A hyperbola is a conical section formed by a plane that intersects both bases of the cone. Hyperbolas consist of two asymptotic branches to two intersecting fixed lines. The point of intersection of the lines is the center of the hyperbola. In addition to asymptotes, hyperbolas also have other parts that serve to define them. Some of the important parts of hyperbolas are the foci, the vertices, the axes, the semi-axes, and the focal length.

Here, we learn about the parts of hyperbolas in more detail. We will use diagrams to illustrate the concepts.

## What are hyperbolas?

Hyperbolas are curves formed by the set of all points, which are characterized by having distances from two fixed points that produce a difference that is equal to a constant. The two fixed points are called the foci of the hyperbolas.

For example, we can define the points and as the foci, and *d* represents a constant. For any point with coordinates to be part of the hyperbola, we must have . This is illustrated in the following diagram:

Additionally, hyperbolas are defined as the conic sections formed when a plane intersects a pair of cones. For a hyperbola to be formed, the plane must be inclined with respect to the base of the cone and must cross at both bases.

Hyperbolas are made up of two curves, called branches. Each of these branches is shaped like a parabola and each has a vertex.

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## Important parts of a hyperbola

The following are the most important parts of a hyperbola:

- Foci
- Focal length
- Transverse axis
- Conjugate axis
- Axes of symmetry
- Center
- Vertices
- Semi-major axis
- Semi-minor axis
- Asymptotes

### Foci

The foci are two fixed points that define the hyperbola. Each branch of the hyperbola contains a focus. We use the letter to represent the foci. We can use the notation and to distinguish them or also the notation and .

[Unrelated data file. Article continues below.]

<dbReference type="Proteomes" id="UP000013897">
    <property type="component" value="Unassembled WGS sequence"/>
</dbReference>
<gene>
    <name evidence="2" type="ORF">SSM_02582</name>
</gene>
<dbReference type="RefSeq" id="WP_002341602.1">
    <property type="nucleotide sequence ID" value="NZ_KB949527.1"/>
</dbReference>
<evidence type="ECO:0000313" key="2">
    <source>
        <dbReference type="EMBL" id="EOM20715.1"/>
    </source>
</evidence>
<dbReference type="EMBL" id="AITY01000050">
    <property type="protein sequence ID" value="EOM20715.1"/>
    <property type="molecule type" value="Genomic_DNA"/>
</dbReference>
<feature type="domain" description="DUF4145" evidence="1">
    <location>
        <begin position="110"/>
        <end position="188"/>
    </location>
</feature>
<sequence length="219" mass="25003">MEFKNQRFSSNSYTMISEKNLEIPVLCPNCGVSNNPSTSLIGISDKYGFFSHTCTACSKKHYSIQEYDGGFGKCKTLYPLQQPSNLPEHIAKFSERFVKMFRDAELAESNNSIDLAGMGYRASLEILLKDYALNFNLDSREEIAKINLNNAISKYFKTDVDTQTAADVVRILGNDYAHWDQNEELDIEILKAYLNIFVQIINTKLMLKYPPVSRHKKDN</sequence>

We use the value ** c** to find the coordinates of the foci, which are given by if the hyperbola is oriented horizontally or if the hyperbola is oriented vertically, where the point is the center.

Furthermore, we can find the value of * c* using .

### Focal length

The focal length is the length of the distance between the two foci. This length is equal to ** 2c**.

### Transverse axis

The transverse axis is also known as the real axis. This axis is the segment that connects the two foci. The position of the transverse axis is found using the equation of the hyperbola. Since all hyperbolas are made up of a negative and a positive term, we can distinguish two cases.

When the *x* term is the positive part, the transverse axis is on the *x-*axis or is parallel to the *x-*axis. When the *y* term is the positive part, the transverse axis is on the *y*-axis or is parallel to the *y*-axis.

### Conjugate axis

The conjugate axis is also known as the imaginary axis. This axis is perpendicular to the transverse axis and divides it into two equal parts.

### Axes of symmetry

The hyperbola has two lines of symmetry, a horizontal axis, and a vertical axis. These axes coincide with the transverse axis and the conjugate axis.

### Center

The center is the point where the two lines of symmetry of the hyperbola intersect. The center is also the point of intersection of the two asymptotes. When a hyperbola is centered at the origin, the center is (0,0) and when it is centered outside the origin, the center is .

### Vertices

The vertices are the endpoints of the transverse axis. These points are located at the intersection of the hyperbola and the transverse axis. We use to represent the vertices and we can distinguish them using and or and .

### Semi-major axis

The semi-major axis is a line segment that connects the center to a vertex of the hyperbola. Usually, we denote its length using ** a**.

### Semi-minor axis

The semi-minor axis is a line segment that is perpendicular to the semi-major axis. Usually, we denote its length using ** b**.

### Asymptotes

The asymptotes represent the behavior of the hyperbolas. The asymptotes are the lines that are very close to the branches of the hyperbola but never touch it.

## See also

Interested in learning more about hyperbolas? Take a look at these pages:

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